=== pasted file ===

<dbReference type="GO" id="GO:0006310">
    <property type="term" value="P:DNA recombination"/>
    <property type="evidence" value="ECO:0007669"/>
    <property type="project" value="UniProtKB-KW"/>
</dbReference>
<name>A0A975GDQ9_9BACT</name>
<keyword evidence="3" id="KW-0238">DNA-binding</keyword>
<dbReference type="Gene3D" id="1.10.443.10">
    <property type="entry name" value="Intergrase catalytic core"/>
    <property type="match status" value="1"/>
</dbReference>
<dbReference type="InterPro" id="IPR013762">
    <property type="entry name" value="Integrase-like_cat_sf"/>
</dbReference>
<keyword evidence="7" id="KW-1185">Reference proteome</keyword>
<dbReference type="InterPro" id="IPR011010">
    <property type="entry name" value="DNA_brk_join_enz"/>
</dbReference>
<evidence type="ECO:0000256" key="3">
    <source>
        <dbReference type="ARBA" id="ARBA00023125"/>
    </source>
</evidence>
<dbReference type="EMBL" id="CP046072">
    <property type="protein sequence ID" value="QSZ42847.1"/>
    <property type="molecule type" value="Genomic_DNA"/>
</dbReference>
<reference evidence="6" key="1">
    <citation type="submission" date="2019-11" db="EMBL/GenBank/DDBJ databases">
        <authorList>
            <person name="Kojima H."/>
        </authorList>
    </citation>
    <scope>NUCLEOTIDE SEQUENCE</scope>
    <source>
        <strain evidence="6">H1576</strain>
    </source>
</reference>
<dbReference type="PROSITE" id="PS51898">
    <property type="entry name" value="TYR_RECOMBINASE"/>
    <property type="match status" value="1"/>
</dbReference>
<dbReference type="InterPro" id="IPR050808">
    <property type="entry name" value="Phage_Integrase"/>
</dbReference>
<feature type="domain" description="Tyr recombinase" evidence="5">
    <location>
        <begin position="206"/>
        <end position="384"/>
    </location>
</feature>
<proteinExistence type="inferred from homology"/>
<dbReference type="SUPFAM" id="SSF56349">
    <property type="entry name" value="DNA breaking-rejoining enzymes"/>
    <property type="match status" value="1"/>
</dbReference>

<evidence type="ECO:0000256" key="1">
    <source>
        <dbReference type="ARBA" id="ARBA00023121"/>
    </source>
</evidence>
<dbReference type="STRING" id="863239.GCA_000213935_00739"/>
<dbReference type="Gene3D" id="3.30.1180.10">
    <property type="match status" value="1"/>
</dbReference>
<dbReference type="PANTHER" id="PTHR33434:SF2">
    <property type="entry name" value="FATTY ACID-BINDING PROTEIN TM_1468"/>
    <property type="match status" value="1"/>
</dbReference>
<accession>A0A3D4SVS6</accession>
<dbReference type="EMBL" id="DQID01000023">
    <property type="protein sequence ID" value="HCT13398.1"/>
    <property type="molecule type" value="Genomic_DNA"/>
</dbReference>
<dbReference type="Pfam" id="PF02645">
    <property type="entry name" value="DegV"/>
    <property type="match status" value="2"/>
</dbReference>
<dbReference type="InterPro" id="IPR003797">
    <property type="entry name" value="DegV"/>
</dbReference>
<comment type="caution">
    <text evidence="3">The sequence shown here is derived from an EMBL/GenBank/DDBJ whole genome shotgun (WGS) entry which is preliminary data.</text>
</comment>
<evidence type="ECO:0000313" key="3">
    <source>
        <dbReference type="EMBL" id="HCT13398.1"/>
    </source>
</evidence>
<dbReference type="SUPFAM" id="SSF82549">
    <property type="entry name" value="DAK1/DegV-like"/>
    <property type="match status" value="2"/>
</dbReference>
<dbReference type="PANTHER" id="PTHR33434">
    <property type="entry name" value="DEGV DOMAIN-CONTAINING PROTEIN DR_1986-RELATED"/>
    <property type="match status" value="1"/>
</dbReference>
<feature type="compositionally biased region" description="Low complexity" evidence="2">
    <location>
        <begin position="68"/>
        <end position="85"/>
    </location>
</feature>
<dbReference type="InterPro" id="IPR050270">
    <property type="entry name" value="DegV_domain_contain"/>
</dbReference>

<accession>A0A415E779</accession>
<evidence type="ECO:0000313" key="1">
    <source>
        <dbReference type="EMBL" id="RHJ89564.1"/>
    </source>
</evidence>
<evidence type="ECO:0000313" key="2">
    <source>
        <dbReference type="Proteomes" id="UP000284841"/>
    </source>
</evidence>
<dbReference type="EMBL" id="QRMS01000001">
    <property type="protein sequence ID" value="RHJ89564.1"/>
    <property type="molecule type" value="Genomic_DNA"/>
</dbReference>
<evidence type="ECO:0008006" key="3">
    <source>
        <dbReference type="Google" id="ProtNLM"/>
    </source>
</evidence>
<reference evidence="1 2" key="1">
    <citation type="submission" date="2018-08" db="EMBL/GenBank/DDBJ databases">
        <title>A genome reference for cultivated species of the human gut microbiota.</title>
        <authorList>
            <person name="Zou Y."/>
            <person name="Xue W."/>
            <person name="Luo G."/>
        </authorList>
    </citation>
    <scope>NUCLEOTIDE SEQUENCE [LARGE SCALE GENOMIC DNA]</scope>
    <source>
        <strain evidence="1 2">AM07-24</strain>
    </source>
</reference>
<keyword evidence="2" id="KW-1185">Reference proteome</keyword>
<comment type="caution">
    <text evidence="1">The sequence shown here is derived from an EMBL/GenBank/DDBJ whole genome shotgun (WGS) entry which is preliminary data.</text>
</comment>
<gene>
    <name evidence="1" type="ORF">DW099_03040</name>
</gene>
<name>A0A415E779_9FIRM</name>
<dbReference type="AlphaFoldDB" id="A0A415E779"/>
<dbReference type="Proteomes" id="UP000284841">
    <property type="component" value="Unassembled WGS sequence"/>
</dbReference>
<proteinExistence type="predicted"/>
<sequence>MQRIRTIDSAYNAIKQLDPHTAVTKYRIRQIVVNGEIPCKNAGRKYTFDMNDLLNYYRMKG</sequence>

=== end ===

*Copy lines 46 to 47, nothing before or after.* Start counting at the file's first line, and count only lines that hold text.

<feature type="domain" description="Tyr recombinase" evidence="5">
    <location>